SALT LAKE CITY—For National Kidney Month and Trisomy Awareness Month in March, we have past stories from ARUP Laboratories, the national reference lab affiliated with University of Utah. Our expert list includes scientists with specialties in renal pathology and genetics.
Trisomy occurs when 47 chromosomes are present, causing developmental abnormalities. Those conditions include trisomy 21 (Down Syndrome), present in around 1 in 691 live births in the United States, with symptoms including delayed or slow learning, and delayed speech; trisomy 18 (Edwards Syndrome), occurring in around 1 in 5,000 live births in the United States, with possible heart abnormalities and death before the first year of life; and trisomy 13 (Patau Syndrome), occurring in 1 in 10,000–16,000 births in the U.S., presenting with severe intellectual disability and heart abnormalities, usually fatal within the first weeks or year of life.
The mother decided—against her earlier leaning—to have a non-invasive prenatal test (NIPT) for Down syndrome, trisomy 18, and trisomy 13. NIPT tests DNA in maternal blood to screen for those three anomalies. The test indicated that her fetus was at increased risk for trisomy 21, or Down syndrome. But that was hardly the end of the story. Clinicians advised performing diagnostic testing; the only way to be sure, one way or the other, was to do diagnostic testing. The parents chose to have further testing done.
Thirty million people have chronic kidney disease (CKD), but only 3.6 million know they’ve got the disease. With few early symptoms, people may not realize they have the disease until their kidney function is significantly depleted. That can be fatal without dialysis or a kidney transplant. This month a unique collaboration launched to remove barriers to testing for CKD. Who’s participating? Learn more here.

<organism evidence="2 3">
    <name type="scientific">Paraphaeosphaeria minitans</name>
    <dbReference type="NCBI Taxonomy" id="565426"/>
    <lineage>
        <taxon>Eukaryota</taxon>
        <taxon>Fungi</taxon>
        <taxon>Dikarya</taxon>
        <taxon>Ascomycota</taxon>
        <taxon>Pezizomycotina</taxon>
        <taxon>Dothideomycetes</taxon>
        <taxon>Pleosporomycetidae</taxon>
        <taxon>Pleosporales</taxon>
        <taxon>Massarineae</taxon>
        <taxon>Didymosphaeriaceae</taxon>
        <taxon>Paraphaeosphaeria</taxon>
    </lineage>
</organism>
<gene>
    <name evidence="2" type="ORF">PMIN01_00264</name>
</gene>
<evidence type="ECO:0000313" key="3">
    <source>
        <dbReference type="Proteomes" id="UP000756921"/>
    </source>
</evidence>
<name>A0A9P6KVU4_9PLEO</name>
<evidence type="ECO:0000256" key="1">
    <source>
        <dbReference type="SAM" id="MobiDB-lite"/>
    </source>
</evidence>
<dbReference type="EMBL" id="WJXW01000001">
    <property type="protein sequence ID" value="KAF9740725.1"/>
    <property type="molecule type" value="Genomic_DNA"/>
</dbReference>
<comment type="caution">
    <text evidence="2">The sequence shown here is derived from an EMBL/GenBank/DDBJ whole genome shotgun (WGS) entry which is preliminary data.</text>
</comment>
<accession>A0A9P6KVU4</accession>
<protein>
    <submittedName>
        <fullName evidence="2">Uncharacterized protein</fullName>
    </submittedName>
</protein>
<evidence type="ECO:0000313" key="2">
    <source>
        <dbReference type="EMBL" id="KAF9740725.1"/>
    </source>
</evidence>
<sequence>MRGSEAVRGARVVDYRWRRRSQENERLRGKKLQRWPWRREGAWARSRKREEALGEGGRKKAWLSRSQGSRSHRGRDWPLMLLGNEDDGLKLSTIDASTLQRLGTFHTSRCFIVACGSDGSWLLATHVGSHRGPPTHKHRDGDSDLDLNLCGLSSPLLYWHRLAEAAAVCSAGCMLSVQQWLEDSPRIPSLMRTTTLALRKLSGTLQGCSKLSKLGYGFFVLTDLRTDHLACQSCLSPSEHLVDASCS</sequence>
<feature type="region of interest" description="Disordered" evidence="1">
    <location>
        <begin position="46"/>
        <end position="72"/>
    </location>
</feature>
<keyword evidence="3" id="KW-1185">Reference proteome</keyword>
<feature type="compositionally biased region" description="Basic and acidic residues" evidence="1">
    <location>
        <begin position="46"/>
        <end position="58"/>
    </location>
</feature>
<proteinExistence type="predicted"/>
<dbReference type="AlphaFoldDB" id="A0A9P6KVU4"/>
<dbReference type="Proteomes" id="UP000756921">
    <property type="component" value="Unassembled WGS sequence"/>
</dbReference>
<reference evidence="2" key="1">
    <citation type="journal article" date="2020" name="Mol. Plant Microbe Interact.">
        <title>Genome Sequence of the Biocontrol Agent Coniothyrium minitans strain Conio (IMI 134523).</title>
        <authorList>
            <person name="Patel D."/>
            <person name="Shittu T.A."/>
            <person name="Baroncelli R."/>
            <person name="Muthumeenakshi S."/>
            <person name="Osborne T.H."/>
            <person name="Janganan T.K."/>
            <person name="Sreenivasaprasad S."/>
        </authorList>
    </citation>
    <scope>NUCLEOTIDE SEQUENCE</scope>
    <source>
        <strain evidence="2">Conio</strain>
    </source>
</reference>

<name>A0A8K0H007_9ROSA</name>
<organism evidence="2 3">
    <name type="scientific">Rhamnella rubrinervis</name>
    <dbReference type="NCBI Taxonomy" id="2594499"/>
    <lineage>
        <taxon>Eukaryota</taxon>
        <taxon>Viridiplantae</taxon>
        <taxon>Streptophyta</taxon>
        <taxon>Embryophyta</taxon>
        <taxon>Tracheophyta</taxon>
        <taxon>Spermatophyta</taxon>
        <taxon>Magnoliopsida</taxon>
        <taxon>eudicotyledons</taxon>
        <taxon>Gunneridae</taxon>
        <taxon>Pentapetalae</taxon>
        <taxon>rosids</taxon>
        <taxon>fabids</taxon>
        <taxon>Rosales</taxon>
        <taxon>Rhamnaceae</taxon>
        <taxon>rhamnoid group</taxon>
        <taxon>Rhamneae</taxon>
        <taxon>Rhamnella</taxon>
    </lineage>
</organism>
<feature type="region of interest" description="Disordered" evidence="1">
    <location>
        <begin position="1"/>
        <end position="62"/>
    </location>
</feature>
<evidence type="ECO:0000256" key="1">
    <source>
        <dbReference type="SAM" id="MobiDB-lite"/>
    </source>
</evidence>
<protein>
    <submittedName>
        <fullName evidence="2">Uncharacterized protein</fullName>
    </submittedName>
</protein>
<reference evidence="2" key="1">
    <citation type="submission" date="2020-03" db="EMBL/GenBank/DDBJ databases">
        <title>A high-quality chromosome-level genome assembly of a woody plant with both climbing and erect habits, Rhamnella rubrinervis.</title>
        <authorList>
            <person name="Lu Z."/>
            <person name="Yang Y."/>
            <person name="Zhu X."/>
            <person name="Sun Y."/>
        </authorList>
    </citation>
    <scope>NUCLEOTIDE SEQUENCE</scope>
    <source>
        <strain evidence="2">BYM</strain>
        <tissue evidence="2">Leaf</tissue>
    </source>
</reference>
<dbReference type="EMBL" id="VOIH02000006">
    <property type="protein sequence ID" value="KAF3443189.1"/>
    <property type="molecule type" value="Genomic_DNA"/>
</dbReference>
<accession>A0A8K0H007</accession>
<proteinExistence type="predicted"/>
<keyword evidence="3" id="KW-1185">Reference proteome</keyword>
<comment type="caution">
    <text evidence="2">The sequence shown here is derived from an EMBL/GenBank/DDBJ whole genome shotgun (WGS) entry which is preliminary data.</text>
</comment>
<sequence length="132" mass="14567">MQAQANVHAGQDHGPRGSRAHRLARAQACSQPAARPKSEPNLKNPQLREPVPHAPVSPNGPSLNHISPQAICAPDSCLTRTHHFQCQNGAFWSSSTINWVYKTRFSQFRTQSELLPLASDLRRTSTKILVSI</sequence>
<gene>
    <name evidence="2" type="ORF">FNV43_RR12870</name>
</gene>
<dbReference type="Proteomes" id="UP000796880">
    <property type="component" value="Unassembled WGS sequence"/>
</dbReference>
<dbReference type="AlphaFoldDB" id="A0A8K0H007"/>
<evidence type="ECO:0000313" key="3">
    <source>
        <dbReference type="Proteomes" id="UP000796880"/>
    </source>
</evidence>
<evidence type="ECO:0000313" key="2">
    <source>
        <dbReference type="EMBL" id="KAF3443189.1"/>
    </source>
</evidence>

A grandmother, her daughter, and her granddaughter all worked in histology, preparing tissue for study by cancer researchers. Here’s that story: “Gina’s final step in processing her slides ends at the microscope, where she slips one slide then another and another underneath the scope. ‘That’s kidney; this one is large intestine; this one, liver,” she says, showing them off like a proud mother—or artist. The tissues are all paisleys and swirls and ruffles of pink and purple around islands of white.’”
Experts available to speak to media
Dr. Monica Patricia Revelo has research interests in antibody-mediated rejection in kidney, heart, and pancreas transplants, glomerular diseases, and prostate carcinoma development and progression.
Dr. Elaine Lyon is involved with research and development in human genetics—validating methods for mutation detection under Clinical Laboratory Improvement Amendments (CLIA) requirements and transferring them to the clinical laboratory.
Danielle LaGrave is a genetic counselor with ARUP’s Maternal Serum Screening program and Cytogenetics Department. She received her MS in genetic counseling from California State University, Northridge, and has been a practicing genetic counselor since 1996.